"Through loyalty to the past, our mind refuses to realize that tomorrow’s joy is possible only if today’s makes way for it; that each wave owes the beauty of its line only to the withdrawal of the preceding one.â€ – Andre Gide
A dear friend of mine is retired from the army after twenty five years of service. He is a great guy, a wonderful friend, and I am happy to have him in my life.
He is also an adoptive father.
He is also a trauma survivor.
His friendship is quite valuable to me.
When I share my reunion status and challenges with him, he nearly always draws some parallel to army or military tactics. Some might find it annoying but I find it rather amusing and often incredibly accurate.
Consider this statement from him sent during my last difficult exchange with my child:
"I wish there could be some common person in your lives. It’s recon by fire without that kind of intermediary–a frightening process fraught risks. When I used to do reconnaissance in the infantry, I made it a practice to go slow. 100 meters at a time, sometimes only 5. Then hunker down, look, listen and smell. The impatient ran into more ambushes and ill-prepared fights. I wish you the sustained patience to feel your way to the goal."
I chuckled at this when I first received it but read it over and over again and realized it made a helluva lot of sense in relation to my reunion.
I found myself wanting to reach out to him today and ask him about extraction. How does the military pull back from a battle? How do we admit defeat or at least pull back to change course?
I have been working on extracting myself from my own expectations and from the state of my reunion. I have been making subtle, but impactful changes, to help minimize my pain.
I cannot control her behavior or actions but I can control my own.
I changed my passwords. My passwords to various systems were combinations of my children’s names – that includes my daughters names – both original and amended. I equate this, now, to a daily dagger in the heart. The passwords have been changed.
I have decreased, nearly ceased, looking at her flickr album. It is the only album she has left open for me to see.
I have decided to decrease – nearly stop in fact – writing her. I cut down significantly over the years but always sent the benign "hello, how are you, happy holidays" type of messages. I suspect I may just go down to the once a year Merry Christmas and maybe Happy Birthday email. I have been routinely advised that I should let her know this will be my approach. I will calendar to do that. I haven’t done it yet for I am afraid it will bring about another tirade from her and I am not yet strong enough to handle it. I don’t want her to think I am angry or ignoring her. She seems to want space but is unable to ask directly for it but rather strikes out passive aggressively. I will grant her the space and quite likely help myself in the meantime.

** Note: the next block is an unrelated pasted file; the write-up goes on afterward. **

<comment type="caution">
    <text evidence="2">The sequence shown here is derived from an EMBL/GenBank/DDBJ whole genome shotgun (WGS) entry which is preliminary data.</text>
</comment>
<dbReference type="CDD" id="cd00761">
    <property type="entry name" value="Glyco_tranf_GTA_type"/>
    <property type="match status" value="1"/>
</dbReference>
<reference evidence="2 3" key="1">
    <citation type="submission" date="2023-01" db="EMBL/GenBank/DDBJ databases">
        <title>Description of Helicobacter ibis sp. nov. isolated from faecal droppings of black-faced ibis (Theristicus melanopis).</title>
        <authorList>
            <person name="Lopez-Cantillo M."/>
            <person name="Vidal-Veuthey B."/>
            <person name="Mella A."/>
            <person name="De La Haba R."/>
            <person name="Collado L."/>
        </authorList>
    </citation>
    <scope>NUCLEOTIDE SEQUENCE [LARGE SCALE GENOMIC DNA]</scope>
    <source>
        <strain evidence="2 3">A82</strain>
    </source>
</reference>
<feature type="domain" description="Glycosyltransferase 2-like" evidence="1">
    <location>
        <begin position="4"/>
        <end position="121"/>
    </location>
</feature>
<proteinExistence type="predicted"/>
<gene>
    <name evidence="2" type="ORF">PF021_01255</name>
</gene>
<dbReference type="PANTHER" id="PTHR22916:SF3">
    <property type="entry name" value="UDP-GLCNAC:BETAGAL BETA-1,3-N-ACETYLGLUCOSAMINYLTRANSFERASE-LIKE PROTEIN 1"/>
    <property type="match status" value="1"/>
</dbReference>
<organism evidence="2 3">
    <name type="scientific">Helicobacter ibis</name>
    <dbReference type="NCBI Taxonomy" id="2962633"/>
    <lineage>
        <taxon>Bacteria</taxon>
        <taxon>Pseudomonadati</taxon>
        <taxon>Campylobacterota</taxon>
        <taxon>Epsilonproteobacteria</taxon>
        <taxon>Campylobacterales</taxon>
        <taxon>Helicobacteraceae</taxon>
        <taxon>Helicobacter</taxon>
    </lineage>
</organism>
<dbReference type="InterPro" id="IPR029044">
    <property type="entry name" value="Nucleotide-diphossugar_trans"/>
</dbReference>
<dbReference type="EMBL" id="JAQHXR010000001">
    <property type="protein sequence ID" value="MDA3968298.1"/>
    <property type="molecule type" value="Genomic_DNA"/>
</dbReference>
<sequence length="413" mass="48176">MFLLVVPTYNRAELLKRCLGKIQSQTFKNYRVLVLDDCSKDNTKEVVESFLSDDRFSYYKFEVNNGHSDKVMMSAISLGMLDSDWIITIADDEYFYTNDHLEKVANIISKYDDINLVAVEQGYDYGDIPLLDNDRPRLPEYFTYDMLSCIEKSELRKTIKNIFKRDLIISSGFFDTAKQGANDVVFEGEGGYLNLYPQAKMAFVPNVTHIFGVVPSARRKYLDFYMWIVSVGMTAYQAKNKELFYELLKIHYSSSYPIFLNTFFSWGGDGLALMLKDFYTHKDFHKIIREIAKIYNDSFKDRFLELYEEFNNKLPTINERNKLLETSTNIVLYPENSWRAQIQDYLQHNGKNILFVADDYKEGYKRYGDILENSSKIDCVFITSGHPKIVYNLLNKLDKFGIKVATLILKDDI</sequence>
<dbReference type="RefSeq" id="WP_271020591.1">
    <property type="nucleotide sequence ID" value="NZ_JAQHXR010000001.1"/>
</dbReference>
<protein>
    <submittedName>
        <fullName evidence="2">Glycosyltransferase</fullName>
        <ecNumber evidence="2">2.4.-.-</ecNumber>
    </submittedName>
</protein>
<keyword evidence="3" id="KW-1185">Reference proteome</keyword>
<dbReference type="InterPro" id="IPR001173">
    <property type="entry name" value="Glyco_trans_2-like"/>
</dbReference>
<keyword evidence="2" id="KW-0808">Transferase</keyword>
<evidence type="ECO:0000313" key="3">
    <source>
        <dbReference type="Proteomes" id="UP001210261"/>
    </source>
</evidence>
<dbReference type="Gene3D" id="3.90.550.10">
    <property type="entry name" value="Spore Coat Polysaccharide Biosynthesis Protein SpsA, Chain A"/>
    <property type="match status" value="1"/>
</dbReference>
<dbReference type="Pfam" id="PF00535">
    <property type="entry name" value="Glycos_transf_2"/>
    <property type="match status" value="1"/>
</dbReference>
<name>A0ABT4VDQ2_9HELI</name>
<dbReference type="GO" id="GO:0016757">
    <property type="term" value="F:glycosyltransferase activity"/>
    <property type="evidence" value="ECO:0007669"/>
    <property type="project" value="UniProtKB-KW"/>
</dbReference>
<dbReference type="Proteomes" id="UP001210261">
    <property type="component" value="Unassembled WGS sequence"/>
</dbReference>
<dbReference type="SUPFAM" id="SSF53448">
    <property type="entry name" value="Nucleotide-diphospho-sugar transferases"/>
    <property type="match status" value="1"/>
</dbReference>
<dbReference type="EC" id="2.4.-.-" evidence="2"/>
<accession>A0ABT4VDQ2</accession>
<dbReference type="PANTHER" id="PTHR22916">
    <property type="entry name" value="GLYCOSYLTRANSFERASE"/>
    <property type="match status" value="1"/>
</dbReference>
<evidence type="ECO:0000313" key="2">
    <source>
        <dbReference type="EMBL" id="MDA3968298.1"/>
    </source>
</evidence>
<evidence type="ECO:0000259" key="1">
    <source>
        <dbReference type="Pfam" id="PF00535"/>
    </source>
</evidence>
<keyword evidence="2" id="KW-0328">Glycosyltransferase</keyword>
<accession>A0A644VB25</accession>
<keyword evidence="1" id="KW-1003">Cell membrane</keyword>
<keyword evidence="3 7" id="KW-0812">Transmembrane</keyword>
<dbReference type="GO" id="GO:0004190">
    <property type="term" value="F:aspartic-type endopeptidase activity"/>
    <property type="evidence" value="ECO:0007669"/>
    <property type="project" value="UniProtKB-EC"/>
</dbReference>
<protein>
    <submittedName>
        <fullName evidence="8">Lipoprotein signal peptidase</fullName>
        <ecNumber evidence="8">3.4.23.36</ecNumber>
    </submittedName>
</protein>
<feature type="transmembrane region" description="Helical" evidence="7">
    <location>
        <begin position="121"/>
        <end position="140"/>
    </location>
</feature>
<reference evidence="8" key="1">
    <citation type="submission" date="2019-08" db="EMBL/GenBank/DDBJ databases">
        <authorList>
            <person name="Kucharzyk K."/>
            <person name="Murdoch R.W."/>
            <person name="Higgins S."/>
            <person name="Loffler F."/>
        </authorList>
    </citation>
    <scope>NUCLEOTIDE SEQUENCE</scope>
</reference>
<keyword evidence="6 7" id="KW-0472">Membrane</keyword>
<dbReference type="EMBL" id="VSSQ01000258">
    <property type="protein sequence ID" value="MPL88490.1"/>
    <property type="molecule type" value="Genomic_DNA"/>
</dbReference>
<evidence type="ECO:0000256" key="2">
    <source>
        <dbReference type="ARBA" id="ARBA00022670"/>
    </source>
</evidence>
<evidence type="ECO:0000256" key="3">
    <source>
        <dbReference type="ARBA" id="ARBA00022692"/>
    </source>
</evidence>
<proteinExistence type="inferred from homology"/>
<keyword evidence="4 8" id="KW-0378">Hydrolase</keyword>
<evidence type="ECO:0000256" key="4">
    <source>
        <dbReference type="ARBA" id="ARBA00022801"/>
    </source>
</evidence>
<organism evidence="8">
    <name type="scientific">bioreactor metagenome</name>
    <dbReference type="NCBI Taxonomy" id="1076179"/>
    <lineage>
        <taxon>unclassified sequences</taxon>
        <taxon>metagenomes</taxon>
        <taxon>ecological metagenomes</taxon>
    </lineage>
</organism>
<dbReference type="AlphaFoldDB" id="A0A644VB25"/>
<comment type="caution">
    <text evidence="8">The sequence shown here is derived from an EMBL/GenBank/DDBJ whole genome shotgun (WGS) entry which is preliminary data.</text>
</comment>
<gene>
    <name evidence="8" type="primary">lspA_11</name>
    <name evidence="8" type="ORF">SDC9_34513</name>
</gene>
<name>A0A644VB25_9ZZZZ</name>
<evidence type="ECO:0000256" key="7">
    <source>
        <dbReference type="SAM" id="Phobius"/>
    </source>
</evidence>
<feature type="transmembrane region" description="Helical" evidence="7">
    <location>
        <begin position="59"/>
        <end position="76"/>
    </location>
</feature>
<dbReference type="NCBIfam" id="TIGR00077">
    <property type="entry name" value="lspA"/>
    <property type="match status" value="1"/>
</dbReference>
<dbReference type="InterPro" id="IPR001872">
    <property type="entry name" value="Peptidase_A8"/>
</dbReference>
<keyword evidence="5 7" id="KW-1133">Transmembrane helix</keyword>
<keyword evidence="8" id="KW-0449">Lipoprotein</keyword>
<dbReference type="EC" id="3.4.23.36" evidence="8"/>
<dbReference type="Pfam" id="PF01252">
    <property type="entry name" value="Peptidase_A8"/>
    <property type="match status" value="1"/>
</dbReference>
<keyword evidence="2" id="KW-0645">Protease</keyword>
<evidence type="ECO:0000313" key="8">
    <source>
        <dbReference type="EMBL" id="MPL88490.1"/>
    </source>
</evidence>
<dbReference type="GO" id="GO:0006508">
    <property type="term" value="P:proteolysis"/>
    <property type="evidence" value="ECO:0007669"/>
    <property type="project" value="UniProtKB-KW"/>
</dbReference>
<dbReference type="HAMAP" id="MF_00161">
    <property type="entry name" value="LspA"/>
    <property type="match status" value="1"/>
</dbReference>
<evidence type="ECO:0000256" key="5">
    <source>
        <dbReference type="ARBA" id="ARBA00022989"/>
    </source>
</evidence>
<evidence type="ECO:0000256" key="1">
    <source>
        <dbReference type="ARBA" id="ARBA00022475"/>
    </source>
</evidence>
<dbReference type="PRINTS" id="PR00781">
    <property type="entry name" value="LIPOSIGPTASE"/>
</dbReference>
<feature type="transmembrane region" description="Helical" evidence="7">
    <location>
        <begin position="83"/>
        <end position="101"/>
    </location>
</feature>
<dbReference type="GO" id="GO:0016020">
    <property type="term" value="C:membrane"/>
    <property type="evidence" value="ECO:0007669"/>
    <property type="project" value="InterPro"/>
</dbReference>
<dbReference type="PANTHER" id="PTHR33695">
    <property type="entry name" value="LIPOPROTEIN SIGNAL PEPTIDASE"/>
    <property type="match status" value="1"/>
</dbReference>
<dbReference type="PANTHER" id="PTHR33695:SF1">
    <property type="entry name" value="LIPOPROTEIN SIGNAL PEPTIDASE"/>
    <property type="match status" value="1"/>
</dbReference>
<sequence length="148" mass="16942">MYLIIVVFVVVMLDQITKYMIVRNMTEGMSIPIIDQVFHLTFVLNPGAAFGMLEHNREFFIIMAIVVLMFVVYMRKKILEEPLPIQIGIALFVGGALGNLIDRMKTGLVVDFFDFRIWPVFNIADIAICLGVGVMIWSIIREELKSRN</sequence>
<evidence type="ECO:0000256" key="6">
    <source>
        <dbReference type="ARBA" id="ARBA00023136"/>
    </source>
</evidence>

I pondered taking down her pictures from my family mantle and even my office. I have not done so and doubt I will. I fear this will prompt questions from her brothers and I just don’t want to explain to them what cannot be explained. How could I possibly explain to them how their sister feels about them and I when I don’t understand it myself? Better to leave it alone.
I have ceased making reference to her in general conversation or daily activities. I never did this with intent, the referencing that is. She was just always a part of our life and conversations. I easily said my daughter, your sister, etc. I am, now, however, making a conscious effort to not talk about her. That is hard. It is like I am back where I started nearly twenty three years ago. I suppose the difference is that this is a self-imposed gag order versus being shut down by my family, society or other.
I even pondered ceasing this blog. She has objected to it and it is a bit of a daily reminder of her and my situation but I decided against this. I continue to feel very strongly that regardless of whether or not my daughter ever embraces her entire identity, I cannot and will not stop fighting for the mothers of today and tomorrow. My daughter might one day give birth to a female. It is for that possible grandchild, and my sons wives and children, that I continue to fight for what is right and natural.
Mothers and children should never be separated due to poverty, religious influence, stigma, lack of resources, coercion or intimidation. It is a crime to separate them and pretend their connection does not exist. It is legalized lies and accepting the infliction of trauma on a mother and child. It must stop.
I cannot help my daughter but I do believe I can, and have, and will, help others.
I will not extract myself completely. I will relocate myself from a somewhat hostile environment and reposition myself in a more secured, safe area. As in the military, I will rescue myself from the immediate conditions that I am incapable of surviving within.
I will draw new battle lines and continue the fight against the true enemy – the American Adoption Industry.